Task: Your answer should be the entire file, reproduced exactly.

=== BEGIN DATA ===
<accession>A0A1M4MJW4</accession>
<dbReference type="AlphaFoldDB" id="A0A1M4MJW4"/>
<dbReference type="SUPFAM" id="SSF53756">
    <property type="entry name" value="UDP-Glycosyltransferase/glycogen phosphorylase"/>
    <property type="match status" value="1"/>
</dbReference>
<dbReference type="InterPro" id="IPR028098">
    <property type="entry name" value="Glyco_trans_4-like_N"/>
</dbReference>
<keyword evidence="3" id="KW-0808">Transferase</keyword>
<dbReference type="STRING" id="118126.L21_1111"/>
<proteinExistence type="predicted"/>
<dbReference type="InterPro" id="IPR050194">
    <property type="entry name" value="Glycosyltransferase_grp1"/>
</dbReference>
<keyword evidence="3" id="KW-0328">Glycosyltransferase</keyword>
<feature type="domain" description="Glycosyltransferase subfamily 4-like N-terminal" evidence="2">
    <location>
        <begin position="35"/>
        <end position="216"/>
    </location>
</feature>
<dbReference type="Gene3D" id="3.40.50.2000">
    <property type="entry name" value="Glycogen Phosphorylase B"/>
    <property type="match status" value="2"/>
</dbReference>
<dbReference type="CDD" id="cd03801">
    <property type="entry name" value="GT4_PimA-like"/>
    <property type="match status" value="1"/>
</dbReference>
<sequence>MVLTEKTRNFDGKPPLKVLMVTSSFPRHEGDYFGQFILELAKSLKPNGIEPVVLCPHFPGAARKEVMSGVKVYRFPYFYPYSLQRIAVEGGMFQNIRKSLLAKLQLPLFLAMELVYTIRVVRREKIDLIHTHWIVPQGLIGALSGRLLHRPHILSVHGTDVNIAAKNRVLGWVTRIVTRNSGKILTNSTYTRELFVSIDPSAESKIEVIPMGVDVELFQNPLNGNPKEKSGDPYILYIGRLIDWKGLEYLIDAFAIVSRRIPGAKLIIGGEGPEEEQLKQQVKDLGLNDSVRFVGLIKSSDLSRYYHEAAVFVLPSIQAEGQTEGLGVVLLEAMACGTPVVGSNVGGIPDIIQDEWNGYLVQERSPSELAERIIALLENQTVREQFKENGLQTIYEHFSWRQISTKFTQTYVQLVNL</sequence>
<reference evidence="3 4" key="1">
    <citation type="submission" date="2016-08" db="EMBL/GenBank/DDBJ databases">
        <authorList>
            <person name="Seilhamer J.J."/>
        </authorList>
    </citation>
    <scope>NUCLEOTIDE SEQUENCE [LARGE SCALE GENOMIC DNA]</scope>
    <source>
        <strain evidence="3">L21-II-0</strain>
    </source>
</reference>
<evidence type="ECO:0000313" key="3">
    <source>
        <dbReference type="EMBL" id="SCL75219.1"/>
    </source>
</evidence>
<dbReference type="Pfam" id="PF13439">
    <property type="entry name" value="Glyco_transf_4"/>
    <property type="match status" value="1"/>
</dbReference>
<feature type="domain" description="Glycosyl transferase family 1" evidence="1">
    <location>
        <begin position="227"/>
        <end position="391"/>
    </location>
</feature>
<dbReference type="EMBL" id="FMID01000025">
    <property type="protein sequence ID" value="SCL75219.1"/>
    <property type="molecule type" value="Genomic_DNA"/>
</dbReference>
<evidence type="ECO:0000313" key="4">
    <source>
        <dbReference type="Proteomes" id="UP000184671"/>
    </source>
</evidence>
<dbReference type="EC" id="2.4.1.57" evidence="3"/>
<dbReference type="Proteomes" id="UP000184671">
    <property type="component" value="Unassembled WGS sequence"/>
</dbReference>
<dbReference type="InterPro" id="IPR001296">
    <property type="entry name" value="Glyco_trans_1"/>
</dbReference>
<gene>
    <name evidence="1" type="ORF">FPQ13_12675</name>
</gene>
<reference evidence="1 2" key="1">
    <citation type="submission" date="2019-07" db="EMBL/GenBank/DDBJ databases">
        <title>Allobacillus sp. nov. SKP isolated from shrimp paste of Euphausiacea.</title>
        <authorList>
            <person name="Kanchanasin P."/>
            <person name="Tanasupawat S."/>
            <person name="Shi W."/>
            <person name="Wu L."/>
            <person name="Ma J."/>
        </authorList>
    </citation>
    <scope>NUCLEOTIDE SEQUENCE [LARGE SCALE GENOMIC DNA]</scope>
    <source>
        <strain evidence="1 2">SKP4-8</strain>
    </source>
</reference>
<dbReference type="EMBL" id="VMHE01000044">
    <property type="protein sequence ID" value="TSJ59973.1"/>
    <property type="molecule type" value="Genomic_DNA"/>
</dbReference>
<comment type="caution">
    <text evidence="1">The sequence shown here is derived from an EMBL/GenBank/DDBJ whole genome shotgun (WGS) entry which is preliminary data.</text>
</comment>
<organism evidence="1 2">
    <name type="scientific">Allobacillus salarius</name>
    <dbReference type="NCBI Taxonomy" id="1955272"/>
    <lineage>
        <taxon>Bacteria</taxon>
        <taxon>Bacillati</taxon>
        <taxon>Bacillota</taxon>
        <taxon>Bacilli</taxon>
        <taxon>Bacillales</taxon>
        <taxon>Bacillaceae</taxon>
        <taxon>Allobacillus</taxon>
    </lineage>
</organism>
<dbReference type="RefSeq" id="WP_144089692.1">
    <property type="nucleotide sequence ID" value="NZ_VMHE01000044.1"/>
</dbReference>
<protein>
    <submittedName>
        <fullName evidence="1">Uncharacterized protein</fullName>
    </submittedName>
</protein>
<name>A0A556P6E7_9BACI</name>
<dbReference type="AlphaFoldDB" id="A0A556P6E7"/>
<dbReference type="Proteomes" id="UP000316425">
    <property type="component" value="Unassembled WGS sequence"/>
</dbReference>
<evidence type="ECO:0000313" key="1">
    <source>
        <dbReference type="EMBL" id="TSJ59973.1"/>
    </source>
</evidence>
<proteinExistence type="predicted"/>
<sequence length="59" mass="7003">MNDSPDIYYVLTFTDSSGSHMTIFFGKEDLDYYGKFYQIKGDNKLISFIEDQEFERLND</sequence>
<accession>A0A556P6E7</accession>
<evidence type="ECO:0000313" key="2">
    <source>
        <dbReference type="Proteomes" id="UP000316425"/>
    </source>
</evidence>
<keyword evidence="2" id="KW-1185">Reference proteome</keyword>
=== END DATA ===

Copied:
<accession>A0A1M4MJW4</accession>
<dbReference type="AlphaFoldDB" id="A0A1M4MJW4"/>
<dbReference type="SUPFAM" id="SSF53756">
    <property type="entry name" value="UDP-Glycosyltransferase/glycogen phosphorylase"/>
    <property type="match status" value="1"/>
</dbReference>
<dbReference type="InterPro" id="IPR028098">
    <property type="entry name" value="Glyco_trans_4-like_N"/>
</dbReference>
<keyword evidence="3" id="KW-0808">Transferase</keyword>
<dbReference type="STRING" id="118126.L21_1111"/>
<proteinExistence type="predicted"/>
<dbReference type="InterPro" id="IPR050194">
    <property type="entry name" value="Glycosyltransferase_grp1"/>
</dbReference>
<keyword evidence="3" id="KW-0328">Glycosyltransferase</keyword>
<feature type="domain" description="Glycosyltransferase subfamily 4-like N-terminal" evidence="2">
    <location>
        <begin position="35"/>
        <end position="216"/>
    </location>
</feature>
<dbReference type="Gene3D" id="3.40.50.2000">
    <property type="entry name" value="Glycogen Phosphorylase B"/>
    <property type="match status" value="2"/>
</dbReference>
<dbReference type="CDD" id="cd03801">
    <property type="entry name" value="GT4_PimA-like"/>
    <property type="match status" value="1"/>
</dbReference>
<sequence>MVLTEKTRNFDGKPPLKVLMVTSSFPRHEGDYFGQFILELAKSLKPNGIEPVVLCPHFPGAARKEVMSGVKVYRFPYFYPYSLQRIAVEGGMFQNIRKSLLAKLQLPLFLAMELVYTIRVVRREKIDLIHTHWIVPQGLIGALSGRLLHRPHILSVHGTDVNIAAKNRVLGWVTRIVTRNSGKILTNSTYTRELFVSIDPSAESKIEVIPMGVDVELFQNPLNGNPKEKSGDPYILYIGRLIDWKGLEYLIDAFAIVSRRIPGAKLIIGGEGPEEEQLKQQVKDLGLNDSVRFVGLIKSSDLSRYYHEAAVFVLPSIQAEGQTEGLGVVLLEAMACGTPVVGSNVGGIPDIIQDEWNGYLVQERSPSELAERIIALLENQTVREQFKENGLQTIYEHFSWRQISTKFTQTYVQLVNL</sequence>
<reference evidence="3 4" key="1">
    <citation type="submission" date="2016-08" db="EMBL/GenBank/DDBJ databases">
        <authorList>
            <person name="Seilhamer J.J."/>
        </authorList>
    </citation>
    <scope>NUCLEOTIDE SEQUENCE [LARGE SCALE GENOMIC DNA]</scope>
    <source>
        <strain evidence="3">L21-II-0</strain>
    </source>
</reference>
<evidence type="ECO:0000313" key="3">
    <source>
        <dbReference type="EMBL" id="SCL75219.1"/>
    </source>
</evidence>
<dbReference type="Pfam" id="PF13439">
    <property type="entry name" value="Glyco_transf_4"/>
    <property type="match status" value="1"/>
</dbReference>
<feature type="domain" description="Glycosyl transferase family 1" evidence="1">
    <location>
        <begin position="227"/>
        <end position="391"/>
    </location>
</feature>
<dbReference type="EMBL" id="FMID01000025">
    <property type="protein sequence ID" value="SCL75219.1"/>
    <property type="molecule type" value="Genomic_DNA"/>
</dbReference>
<evidence type="ECO:0000313" key="4">
    <source>
        <dbReference type="Proteomes" id="UP000184671"/>
    </source>
</evidence>
<dbReference type="EC" id="2.4.1.57" evidence="3"/>
<dbReference type="Proteomes" id="UP000184671">
    <property type="component" value="Unassembled WGS sequence"/>
</dbReference>
<dbReference type="InterPro" id="IPR001296">
    <property type="entry name" value="Glyco_trans_1"/>
</dbReference>
<gene>
    <name evidence="1" type="ORF">FPQ13_12675</name>
</gene>
<reference evidence="1 2" key="1">
    <citation type="submission" date="2019-07" db="EMBL/GenBank/DDBJ databases">
        <title>Allobacillus sp. nov. SKP isolated from shrimp paste of Euphausiacea.</title>
        <authorList>
            <person name="Kanchanasin P."/>
            <person name="Tanasupawat S."/>
            <person name="Shi W."/>
            <person name="Wu L."/>
            <person name="Ma J."/>
        </authorList>
    </citation>
    <scope>NUCLEOTIDE SEQUENCE [LARGE SCALE GENOMIC DNA]</scope>
    <source>
        <strain evidence="1 2">SKP4-8</strain>
    </source>
</reference>
<dbReference type="EMBL" id="VMHE01000044">
    <property type="protein sequence ID" value="TSJ59973.1"/>
    <property type="molecule type" value="Genomic_DNA"/>
</dbReference>
<comment type="caution">
    <text evidence="1">The sequence shown here is derived from an EMBL/GenBank/DDBJ whole genome shotgun (WGS) entry which is preliminary data.</text>
</comment>
<organism evidence="1 2">
    <name type="scientific">Allobacillus salarius</name>
    <dbReference type="NCBI Taxonomy" id="1955272"/>
    <lineage>
        <taxon>Bacteria</taxon>
        <taxon>Bacillati</taxon>
        <taxon>Bacillota</taxon>
        <taxon>Bacilli</taxon>
        <taxon>Bacillales</taxon>
        <taxon>Bacillaceae</taxon>
        <taxon>Allobacillus</taxon>
    </lineage>
</organism>
<dbReference type="RefSeq" id="WP_144089692.1">
    <property type="nucleotide sequence ID" value="NZ_VMHE01000044.1"/>
</dbReference>
<protein>
    <submittedName>
        <fullName evidence="1">Uncharacterized protein</fullName>
    </submittedName>
</protein>
<name>A0A556P6E7_9BACI</name>
<dbReference type="AlphaFoldDB" id="A0A556P6E7"/>
<dbReference type="Proteomes" id="UP000316425">
    <property type="component" value="Unassembled WGS sequence"/>
</dbReference>
<evidence type="ECO:0000313" key="1">
    <source>
        <dbReference type="EMBL" id="TSJ59973.1"/>
    </source>
</evidence>
<proteinExistence type="predicted"/>
<sequence length="59" mass="7003">MNDSPDIYYVLTFTDSSGSHMTIFFGKEDLDYYGKFYQIKGDNKLISFIEDQEFERLND</sequence>
<accession>A0A556P6E7</accession>
<evidence type="ECO:0000313" key="2">
    <source>
        <dbReference type="Proteomes" id="UP000316425"/>
    </source>
</evidence>
<keyword evidence="2" id="KW-1185">Reference proteome</keyword>